Monday, November 12, 2012
America: Who Pays the Bills?
I remember a couple of years ago, Michelle Obama urge an assembled crowd of adoring college students not to "sell out" by working at a private company. She wanted them to do things like work at non-profits. Gee, I thought, what if they all took her advice? Who the heck would pay the bills?
This got me wondering: how many people, do you suppose, are actually supporting this country? By that, I mean how many people are actually producing the wealth on which everyone relies, in one form or another? I didn't know, so I decided to find out.
Most jobs "pay for" themselves because they produce definable excess wealth. For instance, a factory owner will pay x to a worker because the value of person's work is worth more than x (this is also known as surplus value, a concept that Marx found contemptible). These are jobs that produce wealth. No one must contribute to that worker's salary out of the goodness of their hearts, or through taxation.
Other professions, such as government workers, teachers, clergy, foundation professionals, etc., rely money that must be taken from others via taxation or persuaded from others via charity.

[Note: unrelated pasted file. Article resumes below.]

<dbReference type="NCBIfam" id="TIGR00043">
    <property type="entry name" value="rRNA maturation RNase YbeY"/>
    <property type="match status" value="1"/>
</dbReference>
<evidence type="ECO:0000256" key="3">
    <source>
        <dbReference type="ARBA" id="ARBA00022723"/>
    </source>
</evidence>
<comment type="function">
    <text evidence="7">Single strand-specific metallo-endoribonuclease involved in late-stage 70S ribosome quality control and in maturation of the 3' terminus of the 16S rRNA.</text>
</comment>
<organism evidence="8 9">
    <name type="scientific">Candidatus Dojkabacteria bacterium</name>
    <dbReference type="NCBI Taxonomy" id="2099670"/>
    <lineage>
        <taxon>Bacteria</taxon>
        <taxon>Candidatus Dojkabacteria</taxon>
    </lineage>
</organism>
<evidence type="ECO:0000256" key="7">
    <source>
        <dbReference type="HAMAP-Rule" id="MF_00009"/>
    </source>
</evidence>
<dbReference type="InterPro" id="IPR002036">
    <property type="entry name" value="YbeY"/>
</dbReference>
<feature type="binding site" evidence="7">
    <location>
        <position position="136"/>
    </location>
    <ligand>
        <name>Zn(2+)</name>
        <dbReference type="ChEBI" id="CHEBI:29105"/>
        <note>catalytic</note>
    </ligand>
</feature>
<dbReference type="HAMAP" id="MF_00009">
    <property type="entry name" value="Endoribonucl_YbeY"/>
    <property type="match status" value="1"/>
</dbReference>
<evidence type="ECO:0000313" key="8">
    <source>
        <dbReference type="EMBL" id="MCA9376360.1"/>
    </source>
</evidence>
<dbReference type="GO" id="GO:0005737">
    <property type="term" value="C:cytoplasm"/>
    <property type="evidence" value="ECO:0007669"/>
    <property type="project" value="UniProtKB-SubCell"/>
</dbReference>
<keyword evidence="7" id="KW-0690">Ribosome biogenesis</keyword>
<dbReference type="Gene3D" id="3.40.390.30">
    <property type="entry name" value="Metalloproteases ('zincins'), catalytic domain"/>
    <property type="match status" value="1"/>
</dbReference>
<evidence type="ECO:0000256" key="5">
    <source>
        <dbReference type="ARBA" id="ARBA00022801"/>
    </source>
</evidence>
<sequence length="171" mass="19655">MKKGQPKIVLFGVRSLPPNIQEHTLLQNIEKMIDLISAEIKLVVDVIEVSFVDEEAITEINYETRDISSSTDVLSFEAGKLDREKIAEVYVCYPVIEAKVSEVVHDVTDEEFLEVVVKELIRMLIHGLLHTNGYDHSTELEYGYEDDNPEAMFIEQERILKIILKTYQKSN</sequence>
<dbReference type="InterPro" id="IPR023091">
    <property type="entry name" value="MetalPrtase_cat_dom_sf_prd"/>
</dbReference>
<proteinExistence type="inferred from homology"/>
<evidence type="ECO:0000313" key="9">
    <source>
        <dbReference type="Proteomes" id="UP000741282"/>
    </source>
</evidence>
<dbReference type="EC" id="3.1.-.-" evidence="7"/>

So, how many people are footing the bill?
Our starting point is the number of employed people in the U.S.:
From this, we subtract
State and local government workers (incl. teachers) - 16 million
Federal workers - 4.4 million
Non-profit health care workers - 5.7 million
Higher Ed professionals - 3 million
Clergy and other religion professionals - 1.6 million
Civic, social , and fraternal organizations - 0.5 million
Arts and culture foundations - 0.35 million
Total: 31.6 million
This is the number of people who have jobs, but whose jobs must be funded through taxation or charity. Subtracting this from 154 million, we get 122.4 million as the number of workers who are producing wealth.
But there are lots of other people, too, principally the young, the old, the sick, and the unemployed. These groups do not produce wealth and must also, in all or in part, rely on funds from others.
The population of the United States is 311 million. There are 122 million people keeping the ship afloat. Also ponder this: for every three working age Americans with a job there are two without. I would suggest these things are unsustainable all by themselves, but it's only going to get worse. Ten thousand baby boomers retire each and every day.
I will sum up the Obama administration's approach to this for the next four years: "Nothing to see here. Move along."
(Note: this piece is not meant to suggest that professions such as teaching provide no value, of course they do. I taught myself, and I'd like to think I wasn't wasting my time. It is simply meant to point out some very harsh economic realities. My data source was the Bureau of Labor Statistics.)